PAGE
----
Borrowing costs for Indian firms jump on steps to drain cash

By Anurag Joshi

The Reserve Bank of India’s move to drain excess cash from the financial system may have inadvertently ruined the debt party for the nation’s weaker borrowers.

Average yields on three-year rupee bonds rated BBB have risen 28 basis points this week through Thursday, on track for their biggest weekly increase since 2018, according to data compiled by Bloomberg. Borrowing costs for top-rated issuers have climbed by a similar amount, but they generally have greater access to funding than weaker peers.

The surge comes after the RBI announced plans last week to restore normalcy to liquidity operations in markets in a phased manner. The central bank’s action comes after market interest rates fell below RBI desired levels, but Governor Shaktikanta Das will have to be careful in calibrating changes so as to avoid unintended consequences for the weakest borrowers.

“Rising borrowing costs will hurt plans of lower-rated firms to refinance debt, especially in near-term maturities and increase pressures for them to access funds,” said Ajay Manglunia, managing director and head of institutional fixed-income at JM Financial Products.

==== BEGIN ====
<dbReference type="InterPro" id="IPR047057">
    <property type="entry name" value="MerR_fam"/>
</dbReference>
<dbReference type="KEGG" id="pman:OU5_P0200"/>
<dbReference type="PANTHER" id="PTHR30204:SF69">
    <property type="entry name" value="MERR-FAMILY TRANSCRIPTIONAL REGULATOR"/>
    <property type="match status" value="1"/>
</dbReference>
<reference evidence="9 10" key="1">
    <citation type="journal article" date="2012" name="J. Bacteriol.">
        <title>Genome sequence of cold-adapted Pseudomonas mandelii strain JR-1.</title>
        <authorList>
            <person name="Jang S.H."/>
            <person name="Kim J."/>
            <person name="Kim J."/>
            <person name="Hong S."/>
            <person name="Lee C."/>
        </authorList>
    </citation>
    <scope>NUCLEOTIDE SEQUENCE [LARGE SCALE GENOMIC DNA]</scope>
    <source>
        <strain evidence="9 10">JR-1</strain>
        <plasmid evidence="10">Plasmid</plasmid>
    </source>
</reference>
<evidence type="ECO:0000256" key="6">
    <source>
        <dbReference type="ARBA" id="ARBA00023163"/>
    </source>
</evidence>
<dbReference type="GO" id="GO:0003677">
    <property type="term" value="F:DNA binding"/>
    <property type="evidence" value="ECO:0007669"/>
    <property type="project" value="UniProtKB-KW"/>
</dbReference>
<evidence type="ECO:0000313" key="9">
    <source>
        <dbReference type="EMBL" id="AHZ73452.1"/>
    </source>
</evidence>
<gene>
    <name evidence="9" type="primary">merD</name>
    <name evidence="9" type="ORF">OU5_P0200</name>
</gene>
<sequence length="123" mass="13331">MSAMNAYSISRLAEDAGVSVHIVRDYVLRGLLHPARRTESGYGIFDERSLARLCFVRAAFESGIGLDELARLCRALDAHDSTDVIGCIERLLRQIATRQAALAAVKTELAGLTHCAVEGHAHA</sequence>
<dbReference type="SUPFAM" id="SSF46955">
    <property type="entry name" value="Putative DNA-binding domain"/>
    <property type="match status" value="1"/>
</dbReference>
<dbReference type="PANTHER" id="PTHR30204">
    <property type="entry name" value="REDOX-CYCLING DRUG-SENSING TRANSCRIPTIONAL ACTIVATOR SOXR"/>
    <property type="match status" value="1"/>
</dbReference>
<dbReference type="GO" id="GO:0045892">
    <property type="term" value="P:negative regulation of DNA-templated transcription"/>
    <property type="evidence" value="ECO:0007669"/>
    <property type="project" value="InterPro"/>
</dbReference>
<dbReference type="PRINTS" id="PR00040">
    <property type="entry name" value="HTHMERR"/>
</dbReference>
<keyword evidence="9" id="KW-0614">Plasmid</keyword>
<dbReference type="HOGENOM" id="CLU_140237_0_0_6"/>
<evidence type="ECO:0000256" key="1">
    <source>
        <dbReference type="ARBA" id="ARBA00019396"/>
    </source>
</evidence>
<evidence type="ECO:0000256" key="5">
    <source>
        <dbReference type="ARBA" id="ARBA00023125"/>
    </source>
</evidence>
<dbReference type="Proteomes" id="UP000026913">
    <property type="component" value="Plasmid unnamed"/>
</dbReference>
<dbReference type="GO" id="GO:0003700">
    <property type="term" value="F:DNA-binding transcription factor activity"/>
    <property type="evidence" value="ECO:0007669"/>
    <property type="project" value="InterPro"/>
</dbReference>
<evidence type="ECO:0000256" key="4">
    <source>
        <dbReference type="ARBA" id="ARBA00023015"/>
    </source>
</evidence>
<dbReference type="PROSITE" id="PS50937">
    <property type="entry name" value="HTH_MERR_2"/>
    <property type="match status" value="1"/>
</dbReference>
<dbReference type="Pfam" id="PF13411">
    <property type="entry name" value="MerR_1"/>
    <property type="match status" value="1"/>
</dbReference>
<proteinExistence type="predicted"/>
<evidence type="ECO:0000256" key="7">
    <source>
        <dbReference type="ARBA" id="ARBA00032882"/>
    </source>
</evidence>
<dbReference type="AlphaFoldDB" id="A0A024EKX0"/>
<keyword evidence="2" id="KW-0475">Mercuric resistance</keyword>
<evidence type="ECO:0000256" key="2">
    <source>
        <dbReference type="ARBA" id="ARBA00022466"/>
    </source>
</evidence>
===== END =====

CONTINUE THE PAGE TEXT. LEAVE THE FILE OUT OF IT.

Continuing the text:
Rupee bondsBloomberg

Weaker domestic firms have been the biggest beneficiaries of unprecedented fiscal stimulus and record-low benchmark interest rates delivered by the central bank to support Asia’s third-biggest economy from the economic fallout of the virus. Buoyed by such measures, economists expect Indian growth to bounce back in the coming fiscal year, even as the pandemic looks set to push the nation into its biggest contraction since 1952, according to government estimates.
The Reserve Bank of India plans to absorb 2 trillion rupees ($27.3 billion) from the local banking system via a 14-day reverse repurchase auction on Friday, according to the central bank.

To be sure, yields on three-year rupee notes ranked BBB are still about 160 basis points lower than they were at the start of 2020 before the pandemic engulfed markets globally, according to Bloomberg-compiled data. The RBI has also reiterated that it will ensure availability of ample liquidity in markets, as companies continue to face stresses from the pandemic.

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